Grigory Rodchenkov sits in a darkened room wearing a straw hat, large sunglasses and surgical mask. I have no idea where he is; our Lunch is taking place over a video chat. Nor do I have any clue what he looks like; the disguise ensures that anyone snooping on the call would not either.

Across the world, the coronavirus pandemic still rages. How is the 61-year-old coping with the lockdown of recent weeks? “Weeks?” comes the muffled, incredulous response. “Years!” 

Being in lockdown is nothing new for Rodchenkov. The former director of Moscow’s anti-doping laboratory was the brains behind a vast conspiracy, a multiyear state-sanctioned doping programme to help Russia’s athletes gain supremacy at the Olympic Games. Four years ago he turned whistleblower, having left behind his wife, son and daughter to flee alone to the US. Granted asylum last year, he lives in an unknown location within the country’s witness protection programme. 

His defection helped to uncover one of the greatest scandals in the history of sport, leading to a series of sanctions that meant, if the Tokyo Olympics were taking place right now as planned, that Russian athletes would be forced to compete as neutrals. That punishment may still apply once the Games, delayed until next year, eventually take place. 

Elaborate measures to protect Rodchenkov’s identity are warranted, given the recent history of murders and attempted assassinations of Russian dissidents. His lawyer, Jim Walden, told me that three of the 60 Russian nationals expelled from the US in March 2018 in response to the poisoning of Sergei and Yulia Skripal in the UK were actually removed because they had been directed to find his client. 

“You live with this,” says Rodchenkov. “It’s the same [as] war. You are afraid at war during the first week. Then you live in war. I am living in war.”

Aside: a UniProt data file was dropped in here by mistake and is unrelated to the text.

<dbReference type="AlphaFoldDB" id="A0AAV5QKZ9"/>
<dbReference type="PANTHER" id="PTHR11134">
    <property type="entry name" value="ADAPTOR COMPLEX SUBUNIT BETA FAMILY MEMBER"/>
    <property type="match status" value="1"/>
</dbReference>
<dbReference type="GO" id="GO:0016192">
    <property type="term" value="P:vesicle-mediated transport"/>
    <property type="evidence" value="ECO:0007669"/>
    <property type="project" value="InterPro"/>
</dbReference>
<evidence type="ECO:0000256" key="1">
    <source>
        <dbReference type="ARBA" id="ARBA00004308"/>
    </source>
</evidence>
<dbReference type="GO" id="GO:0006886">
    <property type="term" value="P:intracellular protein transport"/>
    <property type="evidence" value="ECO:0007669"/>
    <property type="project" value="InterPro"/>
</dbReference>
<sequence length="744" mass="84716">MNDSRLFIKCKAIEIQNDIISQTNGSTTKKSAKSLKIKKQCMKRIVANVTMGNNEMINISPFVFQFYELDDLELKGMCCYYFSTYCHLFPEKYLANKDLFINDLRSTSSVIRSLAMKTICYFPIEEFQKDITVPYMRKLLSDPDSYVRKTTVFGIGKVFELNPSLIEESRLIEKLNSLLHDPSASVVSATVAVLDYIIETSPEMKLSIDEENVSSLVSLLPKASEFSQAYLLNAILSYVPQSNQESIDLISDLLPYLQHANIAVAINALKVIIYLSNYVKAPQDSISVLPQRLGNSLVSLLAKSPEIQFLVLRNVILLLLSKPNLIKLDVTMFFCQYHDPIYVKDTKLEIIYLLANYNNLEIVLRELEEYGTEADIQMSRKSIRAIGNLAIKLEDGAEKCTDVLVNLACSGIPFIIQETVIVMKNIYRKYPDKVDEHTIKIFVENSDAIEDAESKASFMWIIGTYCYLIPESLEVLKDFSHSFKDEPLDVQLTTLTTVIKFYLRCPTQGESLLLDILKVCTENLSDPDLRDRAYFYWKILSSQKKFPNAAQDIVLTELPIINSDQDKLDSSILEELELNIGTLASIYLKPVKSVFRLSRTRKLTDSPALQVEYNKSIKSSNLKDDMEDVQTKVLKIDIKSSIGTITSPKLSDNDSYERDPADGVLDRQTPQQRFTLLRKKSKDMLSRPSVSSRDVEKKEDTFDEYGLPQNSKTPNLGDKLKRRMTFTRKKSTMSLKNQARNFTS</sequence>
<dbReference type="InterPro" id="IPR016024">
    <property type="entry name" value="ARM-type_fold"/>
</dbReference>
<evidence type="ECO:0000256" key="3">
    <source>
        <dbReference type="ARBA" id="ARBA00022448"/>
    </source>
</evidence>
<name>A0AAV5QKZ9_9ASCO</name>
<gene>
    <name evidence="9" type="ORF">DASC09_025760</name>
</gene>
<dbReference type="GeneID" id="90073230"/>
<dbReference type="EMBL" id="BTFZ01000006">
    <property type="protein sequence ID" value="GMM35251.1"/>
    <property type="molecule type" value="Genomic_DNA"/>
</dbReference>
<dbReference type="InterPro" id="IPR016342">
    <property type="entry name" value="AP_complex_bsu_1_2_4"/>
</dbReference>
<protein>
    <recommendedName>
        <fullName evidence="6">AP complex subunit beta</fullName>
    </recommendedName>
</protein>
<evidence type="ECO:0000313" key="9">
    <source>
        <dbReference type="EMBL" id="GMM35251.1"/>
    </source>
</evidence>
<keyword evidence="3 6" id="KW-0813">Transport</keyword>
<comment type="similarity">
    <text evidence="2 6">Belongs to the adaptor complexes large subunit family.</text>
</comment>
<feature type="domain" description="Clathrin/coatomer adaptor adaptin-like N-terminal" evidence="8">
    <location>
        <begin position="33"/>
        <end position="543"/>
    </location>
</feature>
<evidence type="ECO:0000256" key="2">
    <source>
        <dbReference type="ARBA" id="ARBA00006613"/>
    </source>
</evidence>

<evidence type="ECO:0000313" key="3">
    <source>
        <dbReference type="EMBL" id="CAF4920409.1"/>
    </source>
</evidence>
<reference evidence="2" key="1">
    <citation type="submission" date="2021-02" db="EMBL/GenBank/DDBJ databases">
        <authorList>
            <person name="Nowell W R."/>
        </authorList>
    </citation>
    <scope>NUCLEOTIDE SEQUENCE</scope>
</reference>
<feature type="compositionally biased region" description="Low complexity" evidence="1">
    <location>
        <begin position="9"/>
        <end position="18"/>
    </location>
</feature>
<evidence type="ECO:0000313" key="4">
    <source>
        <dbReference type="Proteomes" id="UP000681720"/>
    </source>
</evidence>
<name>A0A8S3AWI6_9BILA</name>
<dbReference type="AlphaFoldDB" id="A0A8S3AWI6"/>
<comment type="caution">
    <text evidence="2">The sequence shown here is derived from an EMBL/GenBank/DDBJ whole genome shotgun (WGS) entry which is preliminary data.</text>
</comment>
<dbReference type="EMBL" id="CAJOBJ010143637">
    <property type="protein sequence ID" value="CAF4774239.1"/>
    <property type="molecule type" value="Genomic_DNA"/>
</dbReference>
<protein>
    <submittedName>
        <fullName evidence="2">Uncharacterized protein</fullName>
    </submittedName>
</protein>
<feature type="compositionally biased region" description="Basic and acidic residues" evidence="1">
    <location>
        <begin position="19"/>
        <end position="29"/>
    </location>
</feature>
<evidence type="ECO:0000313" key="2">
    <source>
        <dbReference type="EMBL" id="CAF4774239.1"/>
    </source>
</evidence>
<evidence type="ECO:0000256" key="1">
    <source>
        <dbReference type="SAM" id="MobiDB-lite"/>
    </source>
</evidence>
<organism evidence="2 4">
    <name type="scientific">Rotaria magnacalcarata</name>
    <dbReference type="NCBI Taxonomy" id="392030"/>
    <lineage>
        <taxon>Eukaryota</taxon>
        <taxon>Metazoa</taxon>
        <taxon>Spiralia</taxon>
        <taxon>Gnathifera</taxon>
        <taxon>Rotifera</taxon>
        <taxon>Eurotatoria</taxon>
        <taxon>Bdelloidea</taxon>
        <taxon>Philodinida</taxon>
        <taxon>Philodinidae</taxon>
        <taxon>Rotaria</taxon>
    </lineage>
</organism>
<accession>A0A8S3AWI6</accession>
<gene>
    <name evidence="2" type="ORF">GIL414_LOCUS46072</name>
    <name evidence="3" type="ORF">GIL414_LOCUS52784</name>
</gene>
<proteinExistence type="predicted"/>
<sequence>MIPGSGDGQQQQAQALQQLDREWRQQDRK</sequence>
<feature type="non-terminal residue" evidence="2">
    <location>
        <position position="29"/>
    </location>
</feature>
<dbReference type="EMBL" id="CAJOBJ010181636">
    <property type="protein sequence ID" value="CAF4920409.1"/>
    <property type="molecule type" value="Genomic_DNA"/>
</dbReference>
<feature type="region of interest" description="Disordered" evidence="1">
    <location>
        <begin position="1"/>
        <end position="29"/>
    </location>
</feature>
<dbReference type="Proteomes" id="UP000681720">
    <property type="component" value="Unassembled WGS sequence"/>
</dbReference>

Elite sport has long been bedevilled by drug-taking scandals, from the East German programme of the 1960s to the 2002 Balco affair, in which one Californian laboratory designed steroids for dozens of top US athletes. Champions such as American cyclist Lance Armstrong and Chinese swimmer Sun Yang have been sanctioned for doping offences in recent years. Yet, according to Rodchenkov, nothing compares to the scale and sophistication of Russia’s project. 

“We reach limits in political corruption, because the groups around Putin are absolutely criminal,” he says. “We have the most huge and worst tradition: not fighting against doping, but promoting doping. We have the best researchers in my laboratory. No other country could even reach halfway what we did. There may be corruption and collusion . . . but not so widespread.” 

This is the stuff of great drama. Already the protagonist of Icarus, an Oscar-winning 2017 Netflix documentary, he this week released a memoir, The Rodchenkov Affair: How I Brought Down Putin’s Secret Doping Empire.

Searching for gravitas, both the film and his book are studded with references to George Orwell’s 1984. Rodchenkov casts himself as a modern-day Winston Smith, a man trapped within a totalitarian regime. He writes that the memoir is “not an attempt to make excuses for my actions, nor to justify them. It strives to be one thing above all: honest . . . for as George Orwell wrote, ‘In a time of universal deceit, telling the truth becomes a revolutionary act.’” 

Here’s the thing. That quote, according to scholars, is misattributed to Orwell. Honesty is a habit, nurtured over decades. So how can Rodchenkov be a reliable narrator of this tale? Why should the architect of a great fraud be trusted to explain how it was constructed?